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Parks California celebrates CUE Award Winner Brad Krey as 2024 Advocate of the Year

K-12 students need champions like Krey, a leader behind passPORTS. The program brings State Parks to students through blended virtual and in-person experiences.

Students thrive with hands-on experiences. That is why one of Parks California’s first programs was launching passPORTS in partnership with California State Parks as a pilot in 2020. The program started with five state parks and grew to 10 in its second year. Today, passPORTS brings California State Parks into classrooms virtually and in-person with over 55 parks across California. As we celebrate our five-year anniversary, Parks California continues to partner on the program to provide free resources including topics in nature, science, history, and culture into classrooms!

Brad Krey receives award from CUE Board President Laura Spencer. Photo courtesy of CUE

The program passPORTS’ vital work is made possible with support from Parks California, Computer Using Educators (CUE) and K-12 educators. Since 2005, California State Parks employee Brad Krey has been a leading champion behind PORTS, which stands for Parks Online Resources for Teachers and Students and brings live virtual programs into the classroom. Krey has over twenty-five years of progressively increasing experience in interpretation, education, and outreach. In 2020, PORTS combined both digital and in-person experiences to provide deeper learning for students. This blended-access led to the creation of passPORTS, a multi-touch experience that includes a live virtual connection to the park prior to an in-person field trip. In addition, educators have access to a bank of pre or post field trip engagement tools such as videos, VR/AR and project based learning.

This March, CUE awarded him as 2024 Advocate of the Year in recognition for his commitment to California’s K-12 education community and his ability to provide innovative learning opportunities for students across the state. For educators attending the conference and just learning about passPORTS, they had an opportunity to experience the magic of passPORTS by exploring Mount San Jacinto State Park.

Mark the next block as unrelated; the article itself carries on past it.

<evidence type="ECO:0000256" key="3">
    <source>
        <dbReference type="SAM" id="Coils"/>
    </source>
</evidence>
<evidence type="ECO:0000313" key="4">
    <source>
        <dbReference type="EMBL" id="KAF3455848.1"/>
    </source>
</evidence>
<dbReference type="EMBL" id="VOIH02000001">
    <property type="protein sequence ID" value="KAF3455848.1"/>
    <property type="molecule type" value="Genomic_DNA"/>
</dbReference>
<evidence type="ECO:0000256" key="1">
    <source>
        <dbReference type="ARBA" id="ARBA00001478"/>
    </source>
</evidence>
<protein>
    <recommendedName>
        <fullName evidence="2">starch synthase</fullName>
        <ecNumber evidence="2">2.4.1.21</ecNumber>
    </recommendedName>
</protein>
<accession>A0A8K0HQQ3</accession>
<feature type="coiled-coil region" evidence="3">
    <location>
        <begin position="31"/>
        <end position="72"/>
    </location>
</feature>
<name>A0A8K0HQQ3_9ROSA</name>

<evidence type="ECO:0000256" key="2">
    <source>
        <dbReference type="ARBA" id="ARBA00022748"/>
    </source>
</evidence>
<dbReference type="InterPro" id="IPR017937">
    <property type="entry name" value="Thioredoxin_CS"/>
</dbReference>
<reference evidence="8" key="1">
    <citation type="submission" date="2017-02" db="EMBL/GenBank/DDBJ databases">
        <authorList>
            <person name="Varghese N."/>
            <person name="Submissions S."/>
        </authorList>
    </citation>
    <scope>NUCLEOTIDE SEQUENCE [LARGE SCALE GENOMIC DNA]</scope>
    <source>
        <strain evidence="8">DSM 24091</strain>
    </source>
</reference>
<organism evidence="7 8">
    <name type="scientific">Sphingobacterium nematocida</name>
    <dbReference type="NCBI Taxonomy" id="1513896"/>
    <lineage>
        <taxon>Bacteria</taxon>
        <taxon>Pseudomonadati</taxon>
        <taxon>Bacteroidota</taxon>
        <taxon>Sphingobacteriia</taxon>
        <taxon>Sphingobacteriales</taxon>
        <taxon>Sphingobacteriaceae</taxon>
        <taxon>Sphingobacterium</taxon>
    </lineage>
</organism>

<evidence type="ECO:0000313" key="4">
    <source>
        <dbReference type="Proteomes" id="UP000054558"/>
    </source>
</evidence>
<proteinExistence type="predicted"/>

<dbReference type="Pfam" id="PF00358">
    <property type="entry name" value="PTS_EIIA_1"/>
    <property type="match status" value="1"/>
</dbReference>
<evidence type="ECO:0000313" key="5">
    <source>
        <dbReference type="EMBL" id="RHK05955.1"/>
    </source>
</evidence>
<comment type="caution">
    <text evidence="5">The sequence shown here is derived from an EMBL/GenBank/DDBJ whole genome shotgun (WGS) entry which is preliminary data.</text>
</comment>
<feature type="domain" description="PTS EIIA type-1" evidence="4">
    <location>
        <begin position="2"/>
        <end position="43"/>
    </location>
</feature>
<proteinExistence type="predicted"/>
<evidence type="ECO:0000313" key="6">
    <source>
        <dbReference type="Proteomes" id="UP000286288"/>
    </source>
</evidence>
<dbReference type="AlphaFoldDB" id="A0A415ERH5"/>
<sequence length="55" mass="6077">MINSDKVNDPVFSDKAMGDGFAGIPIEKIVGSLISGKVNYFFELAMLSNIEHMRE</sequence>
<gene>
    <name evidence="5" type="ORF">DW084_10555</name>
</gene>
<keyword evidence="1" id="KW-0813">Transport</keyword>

“passPORTS is a rich and valuable program for educators and students,” says Myrian Solis Coronel, director of programs at Parks California, “because of programs like this, we see California State Parks as an extension of the classroom. These extraordinary places are learning and civic engagement hubs that can enrich students’ learning experiences, while reaping the benefits of nature.”

In the 2021-22 school year, passPORTS served more than 5,300 students from 44 school districts. Even a sophomore at Hueneme High School, who participated in passPORTS, often sometimes forgets information for the classroom. However, he said that, “here at the beach you can have a memory that lasts with you forever.” Even’s class connected virtually with Refugio State Beach before visiting in-person. See more from Hueneme High School’s beach trip.

In addition to free resources, schools can apply for $1000 grants. Reimbursement covers field trip related expenses including transportation, substitute teachers, program fees, administrative fees, field trip supplies and project materials.

Feeling inspired? Invite an educator to explore passPORTS and bring this blended learning to their classroom.